The Junta was not at all pleased at this turn of events. A minor protest had turned into a citywide protest and a national symbol of rebellion against their stranglehold on Greece. In the early hours of 17 Novembr 1973, dictator George Papadopoulos ordered troops to crush the demonstration. An tank crashed through the main gate of the Polytechnic (atop of which students were still perched) after 03:00 am and under almost complete darkness caused by the forced shutdown of the city lights. According to a spurious official investigation undertaken after Junta’s demise, no students were killed during the incident. However a few of them were left severely injured by the tank for the rest of their lives and it is recorded that twenty four civilians were killed outside the Polytechnic campus.
The uprising was used as an excuse for the regime to impose further repressive measures upon the populace. However, it is widely regarded as a turning point in the Junta period, where its moral bankruptcy and rejection by the people was exposed once and for all and sounded the warning bells of its demise. The violent suppression of protest personified by the Polytechnic uprising also became a potent symbol in the dialectic of the post-Junta period, with political parties vowing that protest would never be violently suppressed ever again, variously using or abusing it in order to bring opposition parties into disrepute, or in the case of not a few politicians, such as Maria Damanaki, who was a major student protagonist of the uprising, to carve a political career for themselves.
However, there is a darker side to the Polytechnic Uprising’s Manichaean legacy. For quite apart from existing as an enduring symbol of the importance of respecting freedom of speech, it has variously been exploited as a pretext for resorting to violence and vandalism whenever one’s interests are considered to be thwarted. In its most extreme form, the Polytechnic’s unwitting legacy may also include terrorism, the most notable example of this being the inexplicable reign of terror waged upon the Greek population by the 17N terrorist group, which supposedly drew its inspiration and name from the 1973 uprising.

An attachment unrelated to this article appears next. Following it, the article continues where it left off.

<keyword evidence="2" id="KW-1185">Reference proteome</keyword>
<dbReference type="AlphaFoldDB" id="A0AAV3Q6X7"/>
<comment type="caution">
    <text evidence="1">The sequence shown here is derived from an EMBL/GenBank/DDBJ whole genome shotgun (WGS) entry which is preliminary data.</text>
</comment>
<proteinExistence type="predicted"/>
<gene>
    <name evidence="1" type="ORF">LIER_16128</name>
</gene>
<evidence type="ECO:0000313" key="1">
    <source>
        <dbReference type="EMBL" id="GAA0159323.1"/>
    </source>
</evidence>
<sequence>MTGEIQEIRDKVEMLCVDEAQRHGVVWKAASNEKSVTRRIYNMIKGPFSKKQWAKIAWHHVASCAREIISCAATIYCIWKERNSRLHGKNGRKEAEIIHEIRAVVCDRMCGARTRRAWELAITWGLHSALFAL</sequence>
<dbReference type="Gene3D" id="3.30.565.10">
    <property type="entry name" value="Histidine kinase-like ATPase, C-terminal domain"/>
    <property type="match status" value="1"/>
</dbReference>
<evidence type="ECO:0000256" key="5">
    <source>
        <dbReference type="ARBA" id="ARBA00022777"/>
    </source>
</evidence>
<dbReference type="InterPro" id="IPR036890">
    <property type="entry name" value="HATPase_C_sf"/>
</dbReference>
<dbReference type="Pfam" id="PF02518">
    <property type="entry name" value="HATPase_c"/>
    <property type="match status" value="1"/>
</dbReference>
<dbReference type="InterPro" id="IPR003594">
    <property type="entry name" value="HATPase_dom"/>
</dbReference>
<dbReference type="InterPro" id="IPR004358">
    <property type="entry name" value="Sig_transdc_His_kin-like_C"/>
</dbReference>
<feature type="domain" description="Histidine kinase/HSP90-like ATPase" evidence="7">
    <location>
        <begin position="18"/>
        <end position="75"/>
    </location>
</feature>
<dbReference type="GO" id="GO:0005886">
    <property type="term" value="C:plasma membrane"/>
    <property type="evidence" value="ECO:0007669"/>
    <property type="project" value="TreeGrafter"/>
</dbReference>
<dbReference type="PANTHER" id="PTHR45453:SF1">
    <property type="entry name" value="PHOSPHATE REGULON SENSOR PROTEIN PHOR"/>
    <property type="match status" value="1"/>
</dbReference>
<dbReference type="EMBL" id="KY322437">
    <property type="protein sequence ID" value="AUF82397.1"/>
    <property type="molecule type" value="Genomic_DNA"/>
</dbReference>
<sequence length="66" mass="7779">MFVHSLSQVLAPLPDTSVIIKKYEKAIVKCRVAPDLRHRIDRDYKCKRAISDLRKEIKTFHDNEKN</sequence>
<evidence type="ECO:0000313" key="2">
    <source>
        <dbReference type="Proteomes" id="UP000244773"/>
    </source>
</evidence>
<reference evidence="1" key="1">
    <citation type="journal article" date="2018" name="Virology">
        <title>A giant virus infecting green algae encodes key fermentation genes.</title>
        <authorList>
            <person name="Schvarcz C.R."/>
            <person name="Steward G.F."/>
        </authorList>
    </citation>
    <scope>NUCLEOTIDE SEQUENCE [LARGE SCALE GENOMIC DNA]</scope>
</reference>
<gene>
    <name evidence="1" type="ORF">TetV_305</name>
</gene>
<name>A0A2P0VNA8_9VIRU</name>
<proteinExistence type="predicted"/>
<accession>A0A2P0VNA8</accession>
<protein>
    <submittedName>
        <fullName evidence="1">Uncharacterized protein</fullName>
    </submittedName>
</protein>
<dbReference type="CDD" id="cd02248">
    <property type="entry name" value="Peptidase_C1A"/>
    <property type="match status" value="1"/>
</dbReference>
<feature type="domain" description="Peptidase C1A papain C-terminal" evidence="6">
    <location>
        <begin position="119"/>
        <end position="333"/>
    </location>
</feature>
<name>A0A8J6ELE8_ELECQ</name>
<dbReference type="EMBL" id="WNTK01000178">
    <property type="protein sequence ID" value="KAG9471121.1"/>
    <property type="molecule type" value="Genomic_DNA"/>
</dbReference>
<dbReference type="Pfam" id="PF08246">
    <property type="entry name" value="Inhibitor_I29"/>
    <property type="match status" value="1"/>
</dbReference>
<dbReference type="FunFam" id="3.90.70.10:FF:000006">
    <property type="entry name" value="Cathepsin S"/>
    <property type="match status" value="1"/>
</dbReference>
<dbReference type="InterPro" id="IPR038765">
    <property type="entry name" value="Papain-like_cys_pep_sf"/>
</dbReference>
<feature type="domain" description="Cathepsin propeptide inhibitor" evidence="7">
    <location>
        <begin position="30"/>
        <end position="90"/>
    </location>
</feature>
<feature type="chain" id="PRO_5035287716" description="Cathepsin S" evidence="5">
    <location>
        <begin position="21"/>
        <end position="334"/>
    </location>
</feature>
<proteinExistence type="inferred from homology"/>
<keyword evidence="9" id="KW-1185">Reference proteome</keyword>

Not a month goes by in Athens when one group or another decides to rampage through its streets, hurling Molotov cocktails and smashing shop windows in response to some perceived injury. Students “celebrate” their right to free speech every year on the anniversary of the Polytechnic Uprising by barricading themselves within it and burning it and its surrounds. This is not what the students of 1973 fought for and constitutes a blight upon their memories. However, so entrenched is the right to protest in the psyche of the post-Junta Greek, regardless of the magnitude of violence employed to give it its form, that the Greek state cannot bring itself to clamp down on what in Australia would be deemed to be criminal activity: the wanton destruction of property and physical assault.
Staging mini-Polytechnic occupations in schools throughout Greece is another sorry legacy of the 1973 uprising. On the most flimsy of pretexts and often with the tacit support of their teachers or political agitators, students decide to occupy their schools and resort to acts of vandalism. This is known as “katalipsis” or “occupation” which is ironic given its original platonic connotations of a “cognitive impression.” That by tolerating the arbitrary occupation of schools by students’ fiat year after year, Greece is producing a society of cognitively deficient citizens can be evidenced by the following vignette: In 2001 I was holidaying in Samos. It came up in conversation with the nomarch’s daughter, a potent symbol of government law and order as ever could be found, that her school was under “katalipsis,” and had been so for three weeks. When asked the reason for this occupation she replied: “Our heater broke down.” When I suggested that they could wear jumpers and write letters in protest in the meantime, she gaped: “Oh no, that wouldn’t be democratic. We have a right to occupy the school. Besides, we felt we all needed a holiday.”
The recent spate of school occupations has resulted in the vandalism of public property and even more heinous crimes. In the supposed name of democracy and free speech, a group of schoolchildren engaged in a “katalipsis” has gang-raped a Bulgarian classmate while her female classmates recorded this atrocity on their mobile phones. The Greek state’s unwillingness to intervene to prevent such crimes from occurring in the name of political expediency, knowing that they will necessarily be compared to the Junta-troops that forcibly put down the Polytechnic Uprising by their political enemies sadly seems to demonstrate either that the Greek people’s conception of democracy and civilized protest is an infantile one, or that they are cynically willing to trample upon the tenets of a doctrine of government that they so laud themselves over inventing, whenever this suits them.